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Abstract

Electronic health records (EHRs) provide great promise for identifying cohorts and enhancing research recruitment. Such approaches are sorely needed, but there are few descriptions in the literature of prevailing practices to guide their use. A multidisciplinary workgroup was formed to examine current practices in the use of EHRs in recruitment and to propose future directions. The group surveyed consortium members regarding current practices. Over 98% of the Clinical and Translational Science Award Consortium responded to the survey. Brokered and self-service data warehouse access are in early or full operation at 94% and 92% of institutions, respectively, whereas, EHR alerts to providers and to research teams are at 45% and 48%, respectively, and use of patient portals for research is at 20%. However, these percentages increase significantly to 88% and above if planning and exploratory work were considered cumulatively. For most approaches, implementation reflected perceived demand. Regulatory and workflow processes were similarly varied, and many respondents described substantive restrictions arising from logistical constraints and limitations on collaboration and data sharing. Survey results reflect wide variation in implementation and approach, and point to strong need for comparative research and development of best practices to protect patients and facilitate interinstitutional collaboration and multisite research.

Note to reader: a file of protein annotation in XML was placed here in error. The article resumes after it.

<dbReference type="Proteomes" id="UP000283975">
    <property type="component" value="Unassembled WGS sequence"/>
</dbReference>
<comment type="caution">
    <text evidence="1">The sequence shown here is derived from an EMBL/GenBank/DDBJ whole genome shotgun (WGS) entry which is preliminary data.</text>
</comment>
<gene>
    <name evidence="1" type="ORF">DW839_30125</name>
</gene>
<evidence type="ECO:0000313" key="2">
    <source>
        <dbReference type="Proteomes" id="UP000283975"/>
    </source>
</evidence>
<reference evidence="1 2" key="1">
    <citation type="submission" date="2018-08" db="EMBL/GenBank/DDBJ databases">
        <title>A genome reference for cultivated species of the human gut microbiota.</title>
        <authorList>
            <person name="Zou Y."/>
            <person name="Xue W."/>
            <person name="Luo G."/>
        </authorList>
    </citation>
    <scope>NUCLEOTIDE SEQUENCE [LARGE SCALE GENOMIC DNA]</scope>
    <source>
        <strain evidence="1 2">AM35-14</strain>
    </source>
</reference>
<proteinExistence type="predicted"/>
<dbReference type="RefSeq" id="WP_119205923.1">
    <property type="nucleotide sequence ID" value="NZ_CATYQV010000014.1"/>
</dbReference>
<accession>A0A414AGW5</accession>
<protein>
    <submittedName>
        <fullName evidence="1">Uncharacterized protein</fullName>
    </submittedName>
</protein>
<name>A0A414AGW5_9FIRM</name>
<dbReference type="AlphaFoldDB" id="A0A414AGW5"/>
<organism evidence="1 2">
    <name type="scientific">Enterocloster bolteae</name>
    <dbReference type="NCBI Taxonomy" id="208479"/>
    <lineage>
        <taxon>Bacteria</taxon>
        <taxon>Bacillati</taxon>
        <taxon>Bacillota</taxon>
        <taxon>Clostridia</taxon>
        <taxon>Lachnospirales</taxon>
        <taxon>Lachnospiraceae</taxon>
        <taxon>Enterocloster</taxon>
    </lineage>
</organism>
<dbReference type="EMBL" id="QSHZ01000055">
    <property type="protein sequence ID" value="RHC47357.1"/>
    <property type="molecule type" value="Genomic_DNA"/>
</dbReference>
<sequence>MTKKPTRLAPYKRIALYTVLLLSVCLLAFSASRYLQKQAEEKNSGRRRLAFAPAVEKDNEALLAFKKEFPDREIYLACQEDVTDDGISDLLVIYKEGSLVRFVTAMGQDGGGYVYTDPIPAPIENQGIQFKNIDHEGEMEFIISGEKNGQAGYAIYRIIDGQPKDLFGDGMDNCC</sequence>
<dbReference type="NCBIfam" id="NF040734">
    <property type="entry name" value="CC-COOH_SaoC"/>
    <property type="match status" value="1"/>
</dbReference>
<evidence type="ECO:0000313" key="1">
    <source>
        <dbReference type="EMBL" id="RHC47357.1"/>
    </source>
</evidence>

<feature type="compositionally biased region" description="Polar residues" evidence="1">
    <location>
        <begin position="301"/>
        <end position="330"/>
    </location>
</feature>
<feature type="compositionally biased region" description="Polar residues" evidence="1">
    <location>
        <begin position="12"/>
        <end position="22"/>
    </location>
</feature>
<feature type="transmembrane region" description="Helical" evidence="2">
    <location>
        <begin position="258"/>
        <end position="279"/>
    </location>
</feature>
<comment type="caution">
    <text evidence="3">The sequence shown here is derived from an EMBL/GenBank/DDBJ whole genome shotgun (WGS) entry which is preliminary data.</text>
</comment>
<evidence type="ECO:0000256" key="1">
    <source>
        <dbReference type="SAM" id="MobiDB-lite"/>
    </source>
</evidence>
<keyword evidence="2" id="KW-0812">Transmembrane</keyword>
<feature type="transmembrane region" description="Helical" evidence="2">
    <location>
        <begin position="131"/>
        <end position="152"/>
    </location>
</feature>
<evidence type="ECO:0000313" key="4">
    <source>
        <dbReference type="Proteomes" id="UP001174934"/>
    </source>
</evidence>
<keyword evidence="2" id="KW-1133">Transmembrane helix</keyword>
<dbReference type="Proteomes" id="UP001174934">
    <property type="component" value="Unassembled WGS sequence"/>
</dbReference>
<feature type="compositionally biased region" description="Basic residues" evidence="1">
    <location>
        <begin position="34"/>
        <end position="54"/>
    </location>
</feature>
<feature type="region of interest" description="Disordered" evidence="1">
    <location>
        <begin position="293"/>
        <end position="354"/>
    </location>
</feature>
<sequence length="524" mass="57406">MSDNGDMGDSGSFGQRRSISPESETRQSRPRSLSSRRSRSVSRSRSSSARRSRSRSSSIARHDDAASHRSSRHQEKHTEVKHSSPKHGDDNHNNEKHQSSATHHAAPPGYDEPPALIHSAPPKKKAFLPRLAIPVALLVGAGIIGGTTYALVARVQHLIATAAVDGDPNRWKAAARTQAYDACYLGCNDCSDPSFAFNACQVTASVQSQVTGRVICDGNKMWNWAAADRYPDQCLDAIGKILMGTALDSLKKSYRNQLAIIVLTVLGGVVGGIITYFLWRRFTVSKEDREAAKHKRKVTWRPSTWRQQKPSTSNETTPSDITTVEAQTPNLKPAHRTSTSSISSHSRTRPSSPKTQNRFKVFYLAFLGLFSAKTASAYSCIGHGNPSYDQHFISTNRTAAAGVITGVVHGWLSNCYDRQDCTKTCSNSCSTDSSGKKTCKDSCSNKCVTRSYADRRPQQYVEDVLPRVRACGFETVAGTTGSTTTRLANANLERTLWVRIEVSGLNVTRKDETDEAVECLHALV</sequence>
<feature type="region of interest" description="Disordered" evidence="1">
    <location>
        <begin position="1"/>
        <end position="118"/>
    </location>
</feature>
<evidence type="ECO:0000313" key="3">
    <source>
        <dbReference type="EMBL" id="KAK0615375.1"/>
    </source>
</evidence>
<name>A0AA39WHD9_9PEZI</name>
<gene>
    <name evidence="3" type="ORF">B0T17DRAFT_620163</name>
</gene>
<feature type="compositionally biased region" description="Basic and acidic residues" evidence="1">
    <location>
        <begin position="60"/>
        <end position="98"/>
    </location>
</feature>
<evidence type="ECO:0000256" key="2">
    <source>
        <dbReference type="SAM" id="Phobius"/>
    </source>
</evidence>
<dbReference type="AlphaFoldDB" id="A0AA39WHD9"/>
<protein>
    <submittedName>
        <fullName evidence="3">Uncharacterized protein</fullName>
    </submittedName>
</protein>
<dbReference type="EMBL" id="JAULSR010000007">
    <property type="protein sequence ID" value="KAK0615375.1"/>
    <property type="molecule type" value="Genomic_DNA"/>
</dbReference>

Footnotes

These authors contributed equally to this work.

Workgroup members are listed in the online Supplementary Material.

Introduction

Participant recruitment is often the major rate-limiting step in the conduct of clinical trials and other health-related research [1, 2]. Electronic health records (EHRs) contain rich patient information and are a promising resource to facilitate recruitment activities, such as eligibility determination and engaging prospective participants [35]. In recent years, there has been widespread adoption of EHRs in health care systems, hospitals, and clinical practices; nearly all hospitals had a certified EHR technology as of 2015 [6]. However, investigators face differing and sometimes conflicting institutional policies and practices for the use of EHRs, which can discourage collaboration and inhibit research.

The National Institutes of Health’s National Center for Advancing Translational Science funded a consortium of ~60 centers through the Clinical and Translational Science Award (CTSA) with a focus on interinstitutional collaboration to accelerate the initiation, recruitment, and reporting of multisite trials. The CTSA Consortium established a workgroup of trialists, regulatory specialists, informaticians, and others to describe policies and practices for the research use of EHRs. The workgroup conducted a survey of key individuals at CTSA-funded institutions to examine informatics tools employed across the Consortium and current practices in EHR-based cohort identification and research recruitment. Results from the survey were analyzed to elucidate the range of practices across the CTSA Consortium. From review of the literature, there is inadequate comparative data to firmly establish best practices; however, the workgroup developed a preliminary sense of practices that may help facilitate transparent research recruitment using EHRs while accommodating the interests of patients, clinicians, and health care systems.